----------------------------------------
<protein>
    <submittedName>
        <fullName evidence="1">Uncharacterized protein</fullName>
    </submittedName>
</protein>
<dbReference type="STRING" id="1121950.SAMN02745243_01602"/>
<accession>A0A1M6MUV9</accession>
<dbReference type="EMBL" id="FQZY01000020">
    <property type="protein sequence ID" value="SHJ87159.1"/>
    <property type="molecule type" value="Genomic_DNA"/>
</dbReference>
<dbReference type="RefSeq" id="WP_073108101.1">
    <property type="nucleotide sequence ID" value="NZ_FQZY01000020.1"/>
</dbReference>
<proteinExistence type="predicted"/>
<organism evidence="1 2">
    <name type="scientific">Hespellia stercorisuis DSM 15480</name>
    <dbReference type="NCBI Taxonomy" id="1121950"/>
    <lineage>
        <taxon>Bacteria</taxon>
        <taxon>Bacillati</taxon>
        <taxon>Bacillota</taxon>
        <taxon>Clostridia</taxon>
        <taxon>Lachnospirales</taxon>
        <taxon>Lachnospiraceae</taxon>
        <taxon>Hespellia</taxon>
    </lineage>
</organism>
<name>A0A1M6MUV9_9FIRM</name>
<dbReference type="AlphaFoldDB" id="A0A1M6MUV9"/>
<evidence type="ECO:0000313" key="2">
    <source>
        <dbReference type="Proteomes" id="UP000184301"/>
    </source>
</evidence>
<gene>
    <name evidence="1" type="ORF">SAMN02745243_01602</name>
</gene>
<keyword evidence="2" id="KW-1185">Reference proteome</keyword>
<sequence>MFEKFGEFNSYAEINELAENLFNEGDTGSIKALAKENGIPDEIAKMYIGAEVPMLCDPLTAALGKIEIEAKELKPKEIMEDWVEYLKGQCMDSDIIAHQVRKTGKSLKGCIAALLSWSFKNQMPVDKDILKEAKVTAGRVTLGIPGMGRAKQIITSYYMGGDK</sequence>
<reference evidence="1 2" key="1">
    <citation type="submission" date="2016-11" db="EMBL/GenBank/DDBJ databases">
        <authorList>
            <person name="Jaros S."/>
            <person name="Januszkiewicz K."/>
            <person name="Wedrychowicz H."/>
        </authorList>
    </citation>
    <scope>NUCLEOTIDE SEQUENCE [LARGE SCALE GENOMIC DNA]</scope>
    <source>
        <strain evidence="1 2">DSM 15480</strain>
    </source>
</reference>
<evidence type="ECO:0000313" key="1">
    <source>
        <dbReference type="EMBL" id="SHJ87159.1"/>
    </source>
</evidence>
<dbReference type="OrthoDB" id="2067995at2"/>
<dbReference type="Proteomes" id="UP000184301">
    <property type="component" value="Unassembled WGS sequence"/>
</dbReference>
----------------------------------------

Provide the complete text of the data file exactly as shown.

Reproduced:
<protein>
    <submittedName>
        <fullName evidence="1">Uncharacterized protein</fullName>
    </submittedName>
</protein>
<dbReference type="STRING" id="1121950.SAMN02745243_01602"/>
<accession>A0A1M6MUV9</accession>
<dbReference type="EMBL" id="FQZY01000020">
    <property type="protein sequence ID" value="SHJ87159.1"/>
    <property type="molecule type" value="Genomic_DNA"/>
</dbReference>
<dbReference type="RefSeq" id="WP_073108101.1">
    <property type="nucleotide sequence ID" value="NZ_FQZY01000020.1"/>
</dbReference>
<proteinExistence type="predicted"/>
<organism evidence="1 2">
    <name type="scientific">Hespellia stercorisuis DSM 15480</name>
    <dbReference type="NCBI Taxonomy" id="1121950"/>
    <lineage>
        <taxon>Bacteria</taxon>
        <taxon>Bacillati</taxon>
        <taxon>Bacillota</taxon>
        <taxon>Clostridia</taxon>
        <taxon>Lachnospirales</taxon>
        <taxon>Lachnospiraceae</taxon>
        <taxon>Hespellia</taxon>
    </lineage>
</organism>
<name>A0A1M6MUV9_9FIRM</name>
<dbReference type="AlphaFoldDB" id="A0A1M6MUV9"/>
<evidence type="ECO:0000313" key="2">
    <source>
        <dbReference type="Proteomes" id="UP000184301"/>
    </source>
</evidence>
<gene>
    <name evidence="1" type="ORF">SAMN02745243_01602</name>
</gene>
<keyword evidence="2" id="KW-1185">Reference proteome</keyword>
<sequence>MFEKFGEFNSYAEINELAENLFNEGDTGSIKALAKENGIPDEIAKMYIGAEVPMLCDPLTAALGKIEIEAKELKPKEIMEDWVEYLKGQCMDSDIIAHQVRKTGKSLKGCIAALLSWSFKNQMPVDKDILKEAKVTAGRVTLGIPGMGRAKQIITSYYMGGDK</sequence>
<reference evidence="1 2" key="1">
    <citation type="submission" date="2016-11" db="EMBL/GenBank/DDBJ databases">
        <authorList>
            <person name="Jaros S."/>
            <person name="Januszkiewicz K."/>
            <person name="Wedrychowicz H."/>
        </authorList>
    </citation>
    <scope>NUCLEOTIDE SEQUENCE [LARGE SCALE GENOMIC DNA]</scope>
    <source>
        <strain evidence="1 2">DSM 15480</strain>
    </source>
</reference>
<evidence type="ECO:0000313" key="1">
    <source>
        <dbReference type="EMBL" id="SHJ87159.1"/>
    </source>
</evidence>
<dbReference type="OrthoDB" id="2067995at2"/>
<dbReference type="Proteomes" id="UP000184301">
    <property type="component" value="Unassembled WGS sequence"/>
</dbReference>